Watches of this collection are united by courageous design, consistency of lines, recognizable details and aesthetics of the best Soviet watches for sky conquerors.
A variety of colors and textures, functional characteristics and famous movements makes it even possible to customize each model. There are watches with one or two time scales, 24-hour watches, watches with an audible alarm, with a miniature internal seconds dial, and those indicating a date and a day of the week.
In addition, there are 2 chronographs in the collection: "Open Space Chronograph Automatic" and "Open Space Chronograph Heritage."
We will pay special attention to the second chronograph because it is produced using the very famous movement 3133 which will be discussed below.
By the end of the 70s, 3017 caliber used in chronographs was replaced by a simpler to manufacture and less capricious in maintenance movement 3133, which soon became widespread and became the pride of the First Moscow Watch Factory and the entire Soviet watch industry. It has been used till today.
For its creation in 1974, the equipment, rights and documentation for the Swiss Valjoux 7734 movement were purchased. However, the Soviet designers significantly improved it, making it more reliable and accurate. The team of developers was awarded the State Prize for this work.
In 1976, the first watch powered by this movement, the “Ocean” chronograph for naval officers, and soon afterwards the Naval chronograph for the Air Force were produced with the same movement. It had a solid stainless steel case with reflective hands and indexes, a stopwatch, a time counter and a date display. The movement was later supplemented with a stop-seconds function and became known in this modification as No. 31659.
As stated before, these watches were initially produced only for the army by government order. However, in 1983, watches powered by the 3133 movement went on sale as "Poljot", with some "civilian" differences: a different design and a case made of brass.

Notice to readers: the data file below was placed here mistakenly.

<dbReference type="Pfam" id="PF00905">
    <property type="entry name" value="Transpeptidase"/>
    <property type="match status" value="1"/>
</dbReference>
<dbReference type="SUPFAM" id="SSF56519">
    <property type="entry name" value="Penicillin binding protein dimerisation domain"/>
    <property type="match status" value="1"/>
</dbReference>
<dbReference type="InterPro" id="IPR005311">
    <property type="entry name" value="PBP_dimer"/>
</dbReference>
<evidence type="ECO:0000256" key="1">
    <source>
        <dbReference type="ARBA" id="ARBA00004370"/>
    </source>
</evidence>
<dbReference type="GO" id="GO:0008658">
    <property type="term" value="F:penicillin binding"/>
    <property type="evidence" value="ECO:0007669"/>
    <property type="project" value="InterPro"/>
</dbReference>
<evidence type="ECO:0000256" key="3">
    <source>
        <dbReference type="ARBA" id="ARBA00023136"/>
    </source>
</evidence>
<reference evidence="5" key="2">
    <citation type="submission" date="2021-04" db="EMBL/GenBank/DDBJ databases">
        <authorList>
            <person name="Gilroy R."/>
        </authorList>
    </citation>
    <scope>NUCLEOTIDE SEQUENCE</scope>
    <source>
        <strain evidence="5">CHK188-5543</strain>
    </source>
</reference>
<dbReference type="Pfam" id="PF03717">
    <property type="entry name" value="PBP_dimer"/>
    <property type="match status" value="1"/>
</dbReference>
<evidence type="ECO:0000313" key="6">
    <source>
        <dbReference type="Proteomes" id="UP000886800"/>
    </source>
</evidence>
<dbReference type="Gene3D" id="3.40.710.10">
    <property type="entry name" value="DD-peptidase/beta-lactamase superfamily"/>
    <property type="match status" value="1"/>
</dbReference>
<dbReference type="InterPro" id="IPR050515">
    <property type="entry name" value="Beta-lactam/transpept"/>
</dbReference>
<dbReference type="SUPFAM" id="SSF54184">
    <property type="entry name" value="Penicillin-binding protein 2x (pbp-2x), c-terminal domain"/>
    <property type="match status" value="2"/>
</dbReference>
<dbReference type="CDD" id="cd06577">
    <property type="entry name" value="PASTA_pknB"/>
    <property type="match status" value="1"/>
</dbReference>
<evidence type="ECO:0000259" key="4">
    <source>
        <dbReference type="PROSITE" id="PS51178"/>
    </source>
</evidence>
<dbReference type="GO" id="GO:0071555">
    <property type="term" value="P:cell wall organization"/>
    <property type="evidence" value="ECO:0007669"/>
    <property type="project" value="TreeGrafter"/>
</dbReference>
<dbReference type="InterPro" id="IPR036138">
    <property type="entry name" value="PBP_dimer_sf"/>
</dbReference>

The watch with 3133 caliber also marked the history of space exploration as it was worn by Valery Polyakov during his record-breaking stay in space in 1994-1995 (for more than 437 days). The caliber has gained recognition among cosmonauts not only in Russia, but also abroad. In 1990, the first Japanese journalist in space Toyohiro Akiyama visited the MIR space station wearing a watch No. 31659.
Today "Sturmanskie" produces a mechanical chronograph "Ocean 3133", which repeats the extraordinary design of "Ocean" of the 1970s and is based on the same movement.
The “Ocean” collection also includes watches with special features crucial to divers and sailors as well as a distinctive design and large, brightly colored dial elements clearly visible underwater: the Ocean “Amphibia” with 20 atm water resistance and the “Ocean Stingray” with 30 atm water resistance.
The Future in Space: Heading to the Moon and Mars
In today's watches, you can find the best practices of the past, but also a plan for the future.
Humanity has always been striving to explore spaces beyond our planet, and it certainly will succeed. The Moon and Mars are the main targets that the international space community is working on now.
Russia's current lunar program is launching the automatic station “Luna-25” to the Earth satellite to conduct scientific research. The launch is scheduled for 2022.
The Sturmanskie "Luna 25" watch collection is inspired by this important mission. It is a limited edition men's chronograph, with an image of the moon on a dial and fantasy bas-relief of the Russian station landed on the satellite of our planet on the back cover.
“Mars” watch is another cherished dream of extraterrestrial explorers. The Sturmanskie “Mars" collection for men and women features a futuristic design combining bright red elements as the main association with the unapproachable Red Planet and a set of modern shockproof measures, vibration and moisture protection, allowing the watch to be suitable for extreme conditions on Earth and in space.
Hopefully we will be able to use our watches to record the time when a man will set foot on the Moon and Mars in the very near future. Our watchmakers will make sure that this moment will be recorded as accurately as possible.